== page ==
Consistent point clouds of narrow dpaces using multiscan domain mapping

  1. Get@NRC: Consistent point clouds of narrow dpaces using multiscan domain mapping (Opens in a new window)
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Journal titleComputer-Aided Civil and Infrastructure Engineering
Pages555572; # of pages: 18
SubjectCivil structure; Data approximation; Data density; Data-acquisition devices; Density variations; Domain mapping; Experimental observation; Incident angles; Inconsistent data; Large spaces; Laser scanner; Limited data; Multi-scan; Partial scan; Planning methodology; Point cloud; Point-based visualization; Scanning range; Stationary positions; Scanning; Three dimensional; Visualization; Data visualization; accuracy assessment; civil engineering; data acquisition; experimental study; observational method; structural analysis; three-dimensional modeling; visualization
AbstractThree-dimensional (3D) range scanning of large spaces, such as civil structures, generates an immense cloud of 3D points with inconsistent data densities due to the limited positions of the stationary scanner, inaccessible surfaces, and narrow pathways. This density variation is the dominant detrimental factor in extracting accurate scanned shapes. This article introduces an effective scan planning methodology for capturing accurate geometry from long and narrow spaces, which minimizes the need for subsequent data approximations. The technique computes an optimum scanning range for each stationary position of the scanner that limits the density variation to a user-defined value. Three cases are proposed to define the "limited data density" and a FARO®-LS880 laser scanner is used to illustrate the proposed approach that achieves acceptable scanning results in terms of its critical shape capturing capability, overall point cloud density, and accurate point-based visualization. The experimental observations confirm that the accuracy of the scanned data can be improved by registering multiple partial scans with restricted density and positioning the data acquisition device close to the critical features. The latter recommended step decreases the incident angle to the world domain, which, in turn, reduces the surface occlusions and data density variations. © 2011 Computer-Aided Civil and Infrastructure Engineering.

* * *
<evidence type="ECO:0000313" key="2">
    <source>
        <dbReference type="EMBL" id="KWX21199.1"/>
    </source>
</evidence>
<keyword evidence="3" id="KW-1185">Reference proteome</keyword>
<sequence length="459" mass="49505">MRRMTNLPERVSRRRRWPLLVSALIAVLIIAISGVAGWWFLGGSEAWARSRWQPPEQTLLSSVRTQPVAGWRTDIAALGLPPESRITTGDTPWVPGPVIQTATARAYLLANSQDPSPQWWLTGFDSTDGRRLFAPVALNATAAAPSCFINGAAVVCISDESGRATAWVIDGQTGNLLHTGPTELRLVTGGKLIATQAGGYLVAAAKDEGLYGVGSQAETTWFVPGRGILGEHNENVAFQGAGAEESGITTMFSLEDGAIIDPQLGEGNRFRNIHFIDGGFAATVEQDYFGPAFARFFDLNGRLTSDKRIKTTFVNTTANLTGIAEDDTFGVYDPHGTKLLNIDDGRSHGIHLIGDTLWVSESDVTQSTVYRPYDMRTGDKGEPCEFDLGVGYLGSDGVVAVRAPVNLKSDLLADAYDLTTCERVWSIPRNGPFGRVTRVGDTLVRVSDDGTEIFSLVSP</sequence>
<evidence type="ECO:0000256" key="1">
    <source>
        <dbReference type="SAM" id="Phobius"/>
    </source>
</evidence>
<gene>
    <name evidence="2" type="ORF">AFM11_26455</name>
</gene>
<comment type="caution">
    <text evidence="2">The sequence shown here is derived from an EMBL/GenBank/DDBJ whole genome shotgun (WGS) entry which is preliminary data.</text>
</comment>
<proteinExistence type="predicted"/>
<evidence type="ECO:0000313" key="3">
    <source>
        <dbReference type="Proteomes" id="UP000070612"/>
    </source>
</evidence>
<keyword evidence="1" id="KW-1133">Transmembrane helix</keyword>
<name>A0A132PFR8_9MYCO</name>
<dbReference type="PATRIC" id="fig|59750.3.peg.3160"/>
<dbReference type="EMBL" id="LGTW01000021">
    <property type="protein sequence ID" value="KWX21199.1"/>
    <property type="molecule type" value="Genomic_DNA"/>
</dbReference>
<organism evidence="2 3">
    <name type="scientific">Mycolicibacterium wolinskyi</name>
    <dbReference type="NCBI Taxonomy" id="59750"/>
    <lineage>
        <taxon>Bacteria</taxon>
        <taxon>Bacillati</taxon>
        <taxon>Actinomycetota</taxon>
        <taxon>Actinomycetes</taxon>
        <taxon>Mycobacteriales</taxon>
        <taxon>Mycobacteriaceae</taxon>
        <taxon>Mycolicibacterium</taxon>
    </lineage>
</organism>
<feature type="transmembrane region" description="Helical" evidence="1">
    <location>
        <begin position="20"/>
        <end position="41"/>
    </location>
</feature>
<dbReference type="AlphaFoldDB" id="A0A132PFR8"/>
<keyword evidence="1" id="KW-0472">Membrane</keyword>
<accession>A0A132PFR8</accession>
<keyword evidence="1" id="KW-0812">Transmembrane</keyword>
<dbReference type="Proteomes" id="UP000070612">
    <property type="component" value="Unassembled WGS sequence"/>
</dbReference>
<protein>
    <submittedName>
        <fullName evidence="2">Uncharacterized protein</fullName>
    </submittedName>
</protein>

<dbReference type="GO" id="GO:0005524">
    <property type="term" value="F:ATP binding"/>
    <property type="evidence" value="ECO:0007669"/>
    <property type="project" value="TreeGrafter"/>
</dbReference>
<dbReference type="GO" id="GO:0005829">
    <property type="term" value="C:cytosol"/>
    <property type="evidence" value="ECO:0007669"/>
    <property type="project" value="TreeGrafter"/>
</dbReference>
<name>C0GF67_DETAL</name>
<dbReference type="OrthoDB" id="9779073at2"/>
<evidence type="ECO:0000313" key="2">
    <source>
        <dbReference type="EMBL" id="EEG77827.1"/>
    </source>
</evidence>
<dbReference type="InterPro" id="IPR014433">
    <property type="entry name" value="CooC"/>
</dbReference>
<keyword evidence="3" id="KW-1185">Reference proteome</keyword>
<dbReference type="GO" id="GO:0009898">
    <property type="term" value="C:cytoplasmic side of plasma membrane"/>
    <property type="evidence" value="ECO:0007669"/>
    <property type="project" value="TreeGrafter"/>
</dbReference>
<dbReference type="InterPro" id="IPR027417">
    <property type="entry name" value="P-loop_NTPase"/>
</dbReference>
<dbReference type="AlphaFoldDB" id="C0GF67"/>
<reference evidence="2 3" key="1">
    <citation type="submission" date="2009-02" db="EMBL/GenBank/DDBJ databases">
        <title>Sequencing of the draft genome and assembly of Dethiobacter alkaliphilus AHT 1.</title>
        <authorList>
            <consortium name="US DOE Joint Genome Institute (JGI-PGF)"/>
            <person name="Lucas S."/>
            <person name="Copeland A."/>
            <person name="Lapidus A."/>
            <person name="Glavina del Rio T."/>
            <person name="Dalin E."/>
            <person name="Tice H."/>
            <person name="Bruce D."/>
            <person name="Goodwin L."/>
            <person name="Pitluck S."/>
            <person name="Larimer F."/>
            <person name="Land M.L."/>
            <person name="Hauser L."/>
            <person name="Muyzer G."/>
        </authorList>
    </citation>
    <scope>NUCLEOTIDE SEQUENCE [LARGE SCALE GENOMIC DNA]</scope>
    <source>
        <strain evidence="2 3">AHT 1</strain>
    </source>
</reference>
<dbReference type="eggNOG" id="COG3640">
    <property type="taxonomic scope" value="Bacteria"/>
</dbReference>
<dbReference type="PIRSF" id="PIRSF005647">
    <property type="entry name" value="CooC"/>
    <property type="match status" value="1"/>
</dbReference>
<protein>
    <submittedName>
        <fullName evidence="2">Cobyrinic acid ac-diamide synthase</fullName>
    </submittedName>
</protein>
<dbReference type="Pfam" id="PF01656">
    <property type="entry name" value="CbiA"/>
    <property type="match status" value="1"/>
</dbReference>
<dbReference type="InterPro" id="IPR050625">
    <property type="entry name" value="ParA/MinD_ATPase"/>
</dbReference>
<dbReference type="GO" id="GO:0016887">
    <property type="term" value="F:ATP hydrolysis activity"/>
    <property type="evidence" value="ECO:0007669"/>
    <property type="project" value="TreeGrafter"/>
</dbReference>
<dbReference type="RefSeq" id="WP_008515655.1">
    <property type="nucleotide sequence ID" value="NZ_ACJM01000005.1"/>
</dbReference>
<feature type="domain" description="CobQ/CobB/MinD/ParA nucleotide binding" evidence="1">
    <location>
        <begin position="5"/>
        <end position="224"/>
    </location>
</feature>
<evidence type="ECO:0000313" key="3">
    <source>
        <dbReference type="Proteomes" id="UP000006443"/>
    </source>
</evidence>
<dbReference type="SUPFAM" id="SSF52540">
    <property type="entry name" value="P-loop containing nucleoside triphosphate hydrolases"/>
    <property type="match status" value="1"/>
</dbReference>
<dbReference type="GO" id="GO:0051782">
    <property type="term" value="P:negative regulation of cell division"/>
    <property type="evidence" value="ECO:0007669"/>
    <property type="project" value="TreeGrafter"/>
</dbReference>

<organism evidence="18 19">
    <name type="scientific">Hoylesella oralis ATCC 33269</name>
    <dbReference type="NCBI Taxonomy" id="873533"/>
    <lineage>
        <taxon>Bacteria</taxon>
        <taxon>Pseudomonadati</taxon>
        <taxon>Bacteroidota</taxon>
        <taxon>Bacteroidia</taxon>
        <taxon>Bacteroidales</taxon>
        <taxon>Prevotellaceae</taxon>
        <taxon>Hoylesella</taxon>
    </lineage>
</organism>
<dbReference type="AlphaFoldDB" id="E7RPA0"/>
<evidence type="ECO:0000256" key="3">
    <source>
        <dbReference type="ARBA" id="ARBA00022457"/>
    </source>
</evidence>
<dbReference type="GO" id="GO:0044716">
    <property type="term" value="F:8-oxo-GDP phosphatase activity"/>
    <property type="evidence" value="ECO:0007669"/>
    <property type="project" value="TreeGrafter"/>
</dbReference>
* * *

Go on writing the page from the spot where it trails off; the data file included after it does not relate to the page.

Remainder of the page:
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AffiliationNational Research Council Canada (NRC-CNRC); NRC Institute for Research in Construction (IRC-IRC)
Peer reviewedYes
NPARC number21269355
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Record identifier82db7e20-499e-48aa-8268-5a25b7c39cba
Record created2013-12-12
Record modified2016-05-09
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